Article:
¶ 14 Here, the Trial Court applied the applicable standards and determined that the requested fee should be substantially reduced. As pointed out by the Bank in its objection to the Statons' application for attorney fees, there are factors in this case that tend to justify the reduction of the fee, including duplication of effort by attorneys and billing for hours unrelated to the litigation before the Trial Court. Accordingly, we find that the Trial Court did not abuse its discretion in setting the amount of the Statons' prevailing-party attorney fee and affirm the judgment of the Trial Court.


WISEMAN, J., concurs, and RAPP, C.J., concurs in part and dissents as to award of attorney fees.

RAPP, C.J., concurring in part and dissenting as to award of attorney fees:

¶ 1 I dissent. I would hold that this is not an action in which attorney fees may be awarded. The Oklahoma Supreme Court re-stated that in Oklahoma strict adherence to the American Rule as to the recovery of attorney fees in litigation remains the law. Fulsom v. Fulsom, 2003 OK 96, ¶ 8, 81 P.3d 652, 655. Thus, there must be a specific statute or contract allowing for recovery. Neither Section 936 nor Section 176 applies to the facts of this case.

Title 12 O.S. § 835[12-835] provides:

"In any civil action to recover on a . . . note . . . the prevailing party shall be allowed a reasonable attorney fee to be set by the court." In this case, the Bank initiated the action by suing the Statons to recover what it claimed was due on the notes. The Statons asserted claims that the Bank breached the terms of the notes by wrongfully claiming that the Statons were in default on the notes. 42 O.S. § 176[ 42-176] provides: "In an action brought to enforce any lien, the party for whom judgment is rendered shall be entitled to recover a reasonable attorney's fee, to be fixed by the court, which shall be taxed as costs in the action." Again, the Bank initiated this action to foreclose on mortgages given by the Statons. The Statons prevailed on their claim that the bank wrongfully declared them in default and wrongfully sought to foreclose their mortgages. Both statutes provide authority for the recovery of attorney fees by the Statons.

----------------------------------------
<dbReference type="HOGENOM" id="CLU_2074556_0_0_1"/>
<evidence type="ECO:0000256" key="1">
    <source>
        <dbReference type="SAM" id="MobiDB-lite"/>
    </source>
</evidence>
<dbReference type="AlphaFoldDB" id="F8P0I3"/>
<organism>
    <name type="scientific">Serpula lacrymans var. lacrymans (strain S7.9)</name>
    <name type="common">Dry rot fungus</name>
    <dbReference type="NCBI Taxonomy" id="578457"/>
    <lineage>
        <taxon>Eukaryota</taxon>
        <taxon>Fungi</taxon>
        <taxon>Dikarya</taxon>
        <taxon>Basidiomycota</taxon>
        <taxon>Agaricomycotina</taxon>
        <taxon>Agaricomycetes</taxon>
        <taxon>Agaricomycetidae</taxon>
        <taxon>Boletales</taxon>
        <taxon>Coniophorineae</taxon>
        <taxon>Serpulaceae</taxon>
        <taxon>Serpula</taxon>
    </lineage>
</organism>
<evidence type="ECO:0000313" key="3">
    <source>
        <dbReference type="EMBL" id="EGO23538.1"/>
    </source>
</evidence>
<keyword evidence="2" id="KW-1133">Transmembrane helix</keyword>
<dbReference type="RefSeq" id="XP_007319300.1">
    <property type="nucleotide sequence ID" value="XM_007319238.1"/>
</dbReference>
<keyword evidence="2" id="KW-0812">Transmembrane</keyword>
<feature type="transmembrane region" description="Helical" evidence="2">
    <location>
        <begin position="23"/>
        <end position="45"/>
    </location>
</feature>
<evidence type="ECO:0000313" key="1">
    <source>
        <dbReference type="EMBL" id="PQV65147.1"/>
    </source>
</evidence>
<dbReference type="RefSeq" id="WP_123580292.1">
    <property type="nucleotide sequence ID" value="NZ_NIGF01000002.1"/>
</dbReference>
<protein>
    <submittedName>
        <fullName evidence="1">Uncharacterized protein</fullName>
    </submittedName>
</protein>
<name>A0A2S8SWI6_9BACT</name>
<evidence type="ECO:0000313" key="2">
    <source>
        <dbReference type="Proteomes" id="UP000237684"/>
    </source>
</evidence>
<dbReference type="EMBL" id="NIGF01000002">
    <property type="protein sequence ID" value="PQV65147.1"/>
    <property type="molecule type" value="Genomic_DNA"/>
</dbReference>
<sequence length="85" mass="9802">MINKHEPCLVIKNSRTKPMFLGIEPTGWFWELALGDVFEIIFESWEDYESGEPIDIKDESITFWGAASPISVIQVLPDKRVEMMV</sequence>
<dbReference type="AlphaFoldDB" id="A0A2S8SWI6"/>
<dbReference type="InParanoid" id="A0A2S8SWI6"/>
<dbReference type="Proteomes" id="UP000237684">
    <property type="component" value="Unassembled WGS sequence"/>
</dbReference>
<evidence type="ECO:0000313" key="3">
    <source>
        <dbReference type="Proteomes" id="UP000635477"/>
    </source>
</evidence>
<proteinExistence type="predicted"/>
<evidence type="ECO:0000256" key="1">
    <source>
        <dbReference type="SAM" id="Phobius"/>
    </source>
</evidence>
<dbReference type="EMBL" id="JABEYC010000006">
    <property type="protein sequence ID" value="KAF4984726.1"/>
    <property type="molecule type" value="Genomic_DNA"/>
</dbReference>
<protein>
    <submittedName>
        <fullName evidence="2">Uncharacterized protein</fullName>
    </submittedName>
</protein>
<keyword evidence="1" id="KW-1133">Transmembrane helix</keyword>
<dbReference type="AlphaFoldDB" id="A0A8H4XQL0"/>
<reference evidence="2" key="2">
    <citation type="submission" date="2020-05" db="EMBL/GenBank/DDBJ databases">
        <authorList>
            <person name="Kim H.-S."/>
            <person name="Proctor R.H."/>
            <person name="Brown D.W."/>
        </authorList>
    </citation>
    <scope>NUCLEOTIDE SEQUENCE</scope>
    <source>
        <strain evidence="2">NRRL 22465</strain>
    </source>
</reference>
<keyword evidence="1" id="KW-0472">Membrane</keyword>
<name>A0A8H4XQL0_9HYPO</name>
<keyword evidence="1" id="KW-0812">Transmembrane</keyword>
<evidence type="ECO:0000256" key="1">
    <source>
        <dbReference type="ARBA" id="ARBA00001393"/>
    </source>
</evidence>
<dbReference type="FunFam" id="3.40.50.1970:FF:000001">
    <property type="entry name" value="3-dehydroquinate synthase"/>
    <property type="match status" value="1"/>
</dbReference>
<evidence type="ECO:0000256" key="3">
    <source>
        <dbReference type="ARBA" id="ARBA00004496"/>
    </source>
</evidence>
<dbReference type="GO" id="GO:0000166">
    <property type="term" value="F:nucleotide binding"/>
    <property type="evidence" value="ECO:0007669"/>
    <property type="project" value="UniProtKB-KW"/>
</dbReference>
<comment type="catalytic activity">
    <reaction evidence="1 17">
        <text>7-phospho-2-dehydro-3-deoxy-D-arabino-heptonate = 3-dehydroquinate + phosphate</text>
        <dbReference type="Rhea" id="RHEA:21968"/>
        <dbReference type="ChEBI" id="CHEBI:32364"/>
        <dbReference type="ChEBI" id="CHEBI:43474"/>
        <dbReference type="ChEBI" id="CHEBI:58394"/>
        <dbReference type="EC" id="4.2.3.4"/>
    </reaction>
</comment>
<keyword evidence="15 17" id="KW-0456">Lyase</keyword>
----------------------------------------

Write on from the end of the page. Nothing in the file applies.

¶ 2 The Statons' above action shows clearly that this was an action in contract and tort. Had the Statons initially counter-sued or defended the Bank's action in State Court prior to filing its action in Bankruptcy Court and succeeded, then they might have been entitled to an attorney fee award for successful defense of Bank's lien. However, here this was not done. The Statons chose to seek federal bankruptcy protection and under that umbrella unsuccessfully launched their suit against the Bank, but they were required by the Bankruptcy Court to prosecute their action in a different jurisdiction the State Court. The Statons, in bringing their action here in State Court, sought relief on two basic grounds-Breach of Contract and Tort. Neither of these grounds has a statutory basis for an attorney fee award, nor have the Statons shown any contract basis for the award.

¶ 3 Again, the gist of the Statons' action, as stated, claims a breach of the contractual relationship, in addition to fraud and unfair dealing.

¶ 4 In Borst v. Bright Mortgage Co., 1991 OK 121, 824 P.2d 1102 n. 5, the Oklahoma Supreme Court, in a strict application of the American Rule, held that attorney fees were not to be awarded in an action to rescind a promissory note because cancelling a promissory note is not the same as recovering on a promissory note. In an instructive footnote, the Court stated:

While we offer no justification as to why the legislature would afford a successful litigant attorney fees for "recovering" on a note while denying them to one who succeeds in having a note "cancelled," the fact remains, the statute is not applicable.

Id. at n. 5.

¶ 5 Here, the Statons did not defend on the mortgage but sought other relief. The Statons' action is not covered by the statutes they cite. Thus, I would hold that the Statons' counter-appeal is moot.